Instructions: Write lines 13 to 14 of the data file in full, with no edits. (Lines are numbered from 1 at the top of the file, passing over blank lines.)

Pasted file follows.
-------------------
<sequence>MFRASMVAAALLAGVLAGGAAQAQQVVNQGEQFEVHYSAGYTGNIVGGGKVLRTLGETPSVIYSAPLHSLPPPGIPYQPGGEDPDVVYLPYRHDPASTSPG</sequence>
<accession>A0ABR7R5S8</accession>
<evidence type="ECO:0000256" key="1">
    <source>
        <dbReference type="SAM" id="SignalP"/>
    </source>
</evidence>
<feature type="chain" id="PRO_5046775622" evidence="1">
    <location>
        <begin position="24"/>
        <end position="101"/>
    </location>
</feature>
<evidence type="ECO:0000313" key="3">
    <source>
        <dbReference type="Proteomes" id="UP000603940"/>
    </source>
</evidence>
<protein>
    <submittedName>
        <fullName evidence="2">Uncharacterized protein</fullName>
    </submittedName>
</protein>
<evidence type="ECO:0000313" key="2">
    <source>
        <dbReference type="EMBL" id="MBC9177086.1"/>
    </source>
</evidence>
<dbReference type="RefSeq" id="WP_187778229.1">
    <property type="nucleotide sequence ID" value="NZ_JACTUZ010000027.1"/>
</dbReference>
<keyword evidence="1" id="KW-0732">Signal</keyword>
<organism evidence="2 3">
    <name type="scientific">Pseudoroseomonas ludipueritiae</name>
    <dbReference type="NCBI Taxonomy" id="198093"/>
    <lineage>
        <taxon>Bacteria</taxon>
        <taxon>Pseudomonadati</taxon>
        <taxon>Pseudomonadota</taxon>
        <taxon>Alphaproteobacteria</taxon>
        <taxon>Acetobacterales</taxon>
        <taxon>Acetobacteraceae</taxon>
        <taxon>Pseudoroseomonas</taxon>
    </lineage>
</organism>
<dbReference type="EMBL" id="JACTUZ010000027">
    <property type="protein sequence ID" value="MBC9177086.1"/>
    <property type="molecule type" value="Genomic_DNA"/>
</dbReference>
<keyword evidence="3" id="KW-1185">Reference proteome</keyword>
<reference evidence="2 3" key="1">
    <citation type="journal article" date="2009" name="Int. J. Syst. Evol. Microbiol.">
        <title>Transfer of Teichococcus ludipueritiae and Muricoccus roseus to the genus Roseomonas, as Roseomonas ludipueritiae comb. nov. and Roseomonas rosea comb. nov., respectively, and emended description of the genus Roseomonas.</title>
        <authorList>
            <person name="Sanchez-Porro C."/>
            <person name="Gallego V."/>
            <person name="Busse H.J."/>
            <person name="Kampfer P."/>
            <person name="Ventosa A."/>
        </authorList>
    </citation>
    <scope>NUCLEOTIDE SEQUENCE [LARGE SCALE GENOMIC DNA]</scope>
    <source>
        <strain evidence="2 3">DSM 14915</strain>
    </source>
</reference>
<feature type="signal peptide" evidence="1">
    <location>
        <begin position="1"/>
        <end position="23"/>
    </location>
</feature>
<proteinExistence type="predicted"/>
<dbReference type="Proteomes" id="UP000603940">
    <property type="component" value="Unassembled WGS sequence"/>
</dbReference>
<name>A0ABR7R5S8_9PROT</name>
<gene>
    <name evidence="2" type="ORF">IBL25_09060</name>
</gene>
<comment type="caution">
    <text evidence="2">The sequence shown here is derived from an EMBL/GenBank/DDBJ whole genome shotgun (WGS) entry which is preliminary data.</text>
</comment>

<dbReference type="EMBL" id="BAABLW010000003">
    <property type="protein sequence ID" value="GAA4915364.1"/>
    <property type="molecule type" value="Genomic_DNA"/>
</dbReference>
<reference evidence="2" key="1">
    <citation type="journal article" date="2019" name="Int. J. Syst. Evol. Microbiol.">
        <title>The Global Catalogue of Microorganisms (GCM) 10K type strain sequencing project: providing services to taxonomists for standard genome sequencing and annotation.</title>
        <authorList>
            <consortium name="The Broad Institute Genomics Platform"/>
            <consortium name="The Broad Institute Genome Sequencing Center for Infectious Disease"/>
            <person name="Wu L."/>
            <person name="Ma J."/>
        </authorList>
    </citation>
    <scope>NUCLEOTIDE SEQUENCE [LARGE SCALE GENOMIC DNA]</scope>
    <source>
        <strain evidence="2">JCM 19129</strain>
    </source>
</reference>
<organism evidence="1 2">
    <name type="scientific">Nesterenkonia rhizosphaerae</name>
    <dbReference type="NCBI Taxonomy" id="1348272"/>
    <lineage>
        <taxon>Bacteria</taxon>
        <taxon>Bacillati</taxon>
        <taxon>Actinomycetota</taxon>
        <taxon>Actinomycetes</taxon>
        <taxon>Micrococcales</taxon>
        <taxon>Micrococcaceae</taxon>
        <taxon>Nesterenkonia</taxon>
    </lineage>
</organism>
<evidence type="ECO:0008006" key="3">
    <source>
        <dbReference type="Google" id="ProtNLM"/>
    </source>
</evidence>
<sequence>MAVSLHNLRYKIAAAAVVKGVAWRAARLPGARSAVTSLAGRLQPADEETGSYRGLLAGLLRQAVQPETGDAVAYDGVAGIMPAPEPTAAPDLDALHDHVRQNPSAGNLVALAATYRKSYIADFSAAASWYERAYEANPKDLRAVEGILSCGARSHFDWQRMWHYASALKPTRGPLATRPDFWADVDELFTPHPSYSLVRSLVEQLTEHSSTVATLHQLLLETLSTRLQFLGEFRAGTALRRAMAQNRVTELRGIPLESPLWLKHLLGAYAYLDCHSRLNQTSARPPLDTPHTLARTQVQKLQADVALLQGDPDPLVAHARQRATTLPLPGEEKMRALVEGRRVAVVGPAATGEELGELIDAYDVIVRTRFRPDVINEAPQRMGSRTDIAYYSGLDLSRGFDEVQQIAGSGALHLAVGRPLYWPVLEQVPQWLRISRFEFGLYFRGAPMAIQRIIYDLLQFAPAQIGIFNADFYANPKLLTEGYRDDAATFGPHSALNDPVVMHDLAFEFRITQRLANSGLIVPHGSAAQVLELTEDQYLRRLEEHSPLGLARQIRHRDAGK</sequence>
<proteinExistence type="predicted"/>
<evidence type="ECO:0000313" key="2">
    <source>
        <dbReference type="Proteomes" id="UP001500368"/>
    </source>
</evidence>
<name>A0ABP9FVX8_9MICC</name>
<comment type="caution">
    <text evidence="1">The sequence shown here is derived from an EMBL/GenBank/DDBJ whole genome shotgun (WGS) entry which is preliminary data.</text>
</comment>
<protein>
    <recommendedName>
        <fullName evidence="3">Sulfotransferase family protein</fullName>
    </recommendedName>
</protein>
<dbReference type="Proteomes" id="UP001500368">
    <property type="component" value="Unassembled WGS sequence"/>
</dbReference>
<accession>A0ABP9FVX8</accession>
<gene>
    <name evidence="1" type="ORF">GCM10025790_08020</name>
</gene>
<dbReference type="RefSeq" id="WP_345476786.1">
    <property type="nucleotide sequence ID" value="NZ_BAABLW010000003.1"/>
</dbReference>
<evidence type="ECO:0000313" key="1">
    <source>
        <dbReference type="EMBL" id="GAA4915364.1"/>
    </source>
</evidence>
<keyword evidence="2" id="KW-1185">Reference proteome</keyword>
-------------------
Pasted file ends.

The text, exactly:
</feature>
<evidence type="ECO:0000313" key="3">